AOAV’s Flagship Reports
Manufactured Explosive Weapons
Over 2019 and 2020, AOAV conducted in-depth research into the long-term harm from the use of explosive weapons on health and healthcare. The report focused on the conflicts in Ukraine and Syria and consists of four key concerns: physical health, psychological health, infrastructure and personnel, and access to healthcare.
Over 2019 and 2020, AOAV conducted in-depth research into the long-term harm from the use of explosive weapons on the environment. The report focused on the conflicts in Ukraine and Syria and consists of four key concerns: unexploded ordnance, infrastructure, agriculture and flora and fauna
Over 2018 and 2019, AOAV conducted in-depth research into the long-term harm from eight years of explosive weapon use across Syria. The report examines the consequences from the use of such weaponry under the areas of health, economy, environment, and society and culture.
AOAV examines the long-term harm from the use of explosive weapons. The report focuses on two case studies, the Sri Lankan civil war and the Lebanon-Israel 2006 war. It highlights the harms that remain years after the end of such violence in regard to health, economy, environment, society and culture, as part AOAV’s research into the reverberating effects of explosive weapons.
AOAV examines Europe’s treatment of refugees fleeing explosive weapons, with case studies in Germany, Greece and the UK. The report particularly focuses on how refugees are impacted by explosive violence and how such violence is considered in asylum law and in psychological support.
AOAV scrutinises the rules that dictate how and where the Israel Defence Forces (IDF) have used explosive weapons since 2005, the year that Israel withdrew from the Gaza strip. AOAV found that changes made to the rules of engagement for artillery shelling have increased the risk to civilians in Gaza.
AOAV explores the way in which air strikes carried out by NATO forces have changed over the course of operations in Afghanistan. The report scrutinises three specific directives and policies implemented by NATO after 2008, the deadliest year from aerial bombing for Afghan civilians.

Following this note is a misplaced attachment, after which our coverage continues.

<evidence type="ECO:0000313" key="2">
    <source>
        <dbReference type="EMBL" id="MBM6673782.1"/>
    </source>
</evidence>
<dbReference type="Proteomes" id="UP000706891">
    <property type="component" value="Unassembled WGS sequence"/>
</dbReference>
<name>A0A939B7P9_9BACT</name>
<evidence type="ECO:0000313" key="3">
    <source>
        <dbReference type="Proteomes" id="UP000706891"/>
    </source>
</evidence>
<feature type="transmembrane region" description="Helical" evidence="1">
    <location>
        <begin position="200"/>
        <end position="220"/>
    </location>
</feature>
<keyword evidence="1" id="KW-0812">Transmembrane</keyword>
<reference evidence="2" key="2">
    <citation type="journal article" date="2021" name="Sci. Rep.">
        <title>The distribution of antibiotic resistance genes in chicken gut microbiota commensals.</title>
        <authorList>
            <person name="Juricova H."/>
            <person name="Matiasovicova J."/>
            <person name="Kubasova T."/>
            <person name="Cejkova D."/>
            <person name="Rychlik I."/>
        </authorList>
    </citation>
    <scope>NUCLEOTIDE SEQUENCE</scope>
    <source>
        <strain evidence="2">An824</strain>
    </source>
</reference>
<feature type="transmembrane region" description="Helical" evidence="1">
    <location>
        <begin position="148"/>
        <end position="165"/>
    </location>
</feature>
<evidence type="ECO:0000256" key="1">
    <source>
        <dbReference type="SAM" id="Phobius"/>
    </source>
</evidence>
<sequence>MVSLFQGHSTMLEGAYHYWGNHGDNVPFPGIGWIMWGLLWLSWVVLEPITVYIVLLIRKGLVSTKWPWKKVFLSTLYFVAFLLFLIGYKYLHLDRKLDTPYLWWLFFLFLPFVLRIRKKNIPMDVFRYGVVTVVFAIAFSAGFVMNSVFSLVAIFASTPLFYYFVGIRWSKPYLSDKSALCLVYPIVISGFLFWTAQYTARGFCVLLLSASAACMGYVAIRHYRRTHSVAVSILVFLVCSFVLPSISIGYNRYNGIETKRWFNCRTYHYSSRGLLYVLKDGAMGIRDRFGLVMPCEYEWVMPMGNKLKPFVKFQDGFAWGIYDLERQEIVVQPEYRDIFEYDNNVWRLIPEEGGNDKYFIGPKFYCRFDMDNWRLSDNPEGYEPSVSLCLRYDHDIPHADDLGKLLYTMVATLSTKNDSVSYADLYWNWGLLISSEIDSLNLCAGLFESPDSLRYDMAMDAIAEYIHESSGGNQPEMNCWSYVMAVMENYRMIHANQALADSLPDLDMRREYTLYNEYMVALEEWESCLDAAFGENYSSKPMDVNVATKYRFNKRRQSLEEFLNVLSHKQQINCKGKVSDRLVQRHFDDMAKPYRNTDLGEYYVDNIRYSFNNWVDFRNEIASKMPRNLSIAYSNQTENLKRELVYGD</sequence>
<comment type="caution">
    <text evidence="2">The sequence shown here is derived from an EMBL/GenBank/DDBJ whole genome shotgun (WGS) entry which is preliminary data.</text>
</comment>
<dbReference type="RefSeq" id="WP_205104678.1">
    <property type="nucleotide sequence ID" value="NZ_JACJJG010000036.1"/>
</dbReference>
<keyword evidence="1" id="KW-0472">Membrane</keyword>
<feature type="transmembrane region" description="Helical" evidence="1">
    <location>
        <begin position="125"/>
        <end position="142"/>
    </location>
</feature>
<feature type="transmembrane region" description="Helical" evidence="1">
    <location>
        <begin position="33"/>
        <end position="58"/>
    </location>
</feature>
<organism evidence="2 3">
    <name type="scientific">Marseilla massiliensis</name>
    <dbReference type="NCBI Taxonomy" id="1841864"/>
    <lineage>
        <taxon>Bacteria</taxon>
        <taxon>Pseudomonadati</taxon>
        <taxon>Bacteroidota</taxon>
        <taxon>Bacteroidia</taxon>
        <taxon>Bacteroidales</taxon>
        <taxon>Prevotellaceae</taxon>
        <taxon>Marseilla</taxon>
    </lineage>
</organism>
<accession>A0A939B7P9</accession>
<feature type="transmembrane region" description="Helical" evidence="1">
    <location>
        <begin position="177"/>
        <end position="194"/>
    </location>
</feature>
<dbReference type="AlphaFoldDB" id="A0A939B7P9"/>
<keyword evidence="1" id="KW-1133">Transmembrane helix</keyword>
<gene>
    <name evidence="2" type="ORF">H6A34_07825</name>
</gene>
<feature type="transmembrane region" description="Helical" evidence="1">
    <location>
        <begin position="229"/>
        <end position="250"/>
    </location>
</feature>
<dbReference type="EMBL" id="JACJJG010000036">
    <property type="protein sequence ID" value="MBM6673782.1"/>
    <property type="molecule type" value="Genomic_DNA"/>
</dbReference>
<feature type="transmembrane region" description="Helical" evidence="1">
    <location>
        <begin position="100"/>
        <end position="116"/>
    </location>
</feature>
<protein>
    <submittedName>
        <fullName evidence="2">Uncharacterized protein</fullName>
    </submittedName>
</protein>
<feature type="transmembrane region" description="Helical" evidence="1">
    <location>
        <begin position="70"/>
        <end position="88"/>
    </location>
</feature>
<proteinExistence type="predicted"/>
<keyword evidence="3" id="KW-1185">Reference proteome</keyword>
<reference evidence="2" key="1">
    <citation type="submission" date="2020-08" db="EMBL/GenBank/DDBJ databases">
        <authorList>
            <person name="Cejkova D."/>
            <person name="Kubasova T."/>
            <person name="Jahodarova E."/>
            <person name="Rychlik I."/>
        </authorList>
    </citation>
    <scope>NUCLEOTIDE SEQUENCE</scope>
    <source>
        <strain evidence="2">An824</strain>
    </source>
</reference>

Improvised Explosive Devices
Over the last decade – between October 2010 and the end September 2020, there have been 28,729 incidents of explosive violence, resulting in 357,619 casualties (263,487 civilians) recorded in English language media worldwide. Of these, 171,732 people were recorded as being from IEDs – a number that includes both civilians and armed actors. 48% of all people killed or injured by explosive weapons globally, then, were harmed by IEDs. This report looks at the past, present and the possible future for IED harm globally.
AOAV investigates what makes individuals give their lives, and take others, for causes propagated by these transnational terrorist groups. It also looks at what effect such attacks have had on local and regional conflicts, as well as on the communities exposed to them.
Furthermore, the report proposes how states and other actors in the international community might seek to prevent their use and further escalation based on the reports’ findings.
This report examines the regional and transnational networks that facilitate IED use, aiming throughout to analyse and explain as well as to describe them.
The report focuses on networks linking the ‘Islamic State’ (IS); al-Qaeda (AQ) and its affiliates; the Taliban; al-Shabaab; and Boko Haram, as these are the major groups responsible for the worst IED violence.
AOAV investigates the Counter IED (C-IED) initiatives conducted around the world, with a particular focus on three of the most-impacted regions:the Middle East, North Africa and the Sahel.
The paper also identifies Afghanistan, Kenya, Somalia, Pakistan and Ukraine as five additional countries that are highly impacted by IEDs and therefore warrant examination.
Who is monitoring the impact and spread of improvised explosive devices?
AOAV analysed 18 organisations that are collecting data on IED incidents across the world, in order to determine limitations and best practice examples in the collection of such data, and to more fully understand who is doing what in this field.
This report researhced the amount spent and guns issued in the 14 years after the September 11 attacks. The report also has a particular focus on how many guns were procured for Iraq and Afghanistan during this period.
This report investigates the ways in which violent groups arm and equip themselves in a country that experiences some of the world’s highest homicide rates year after year.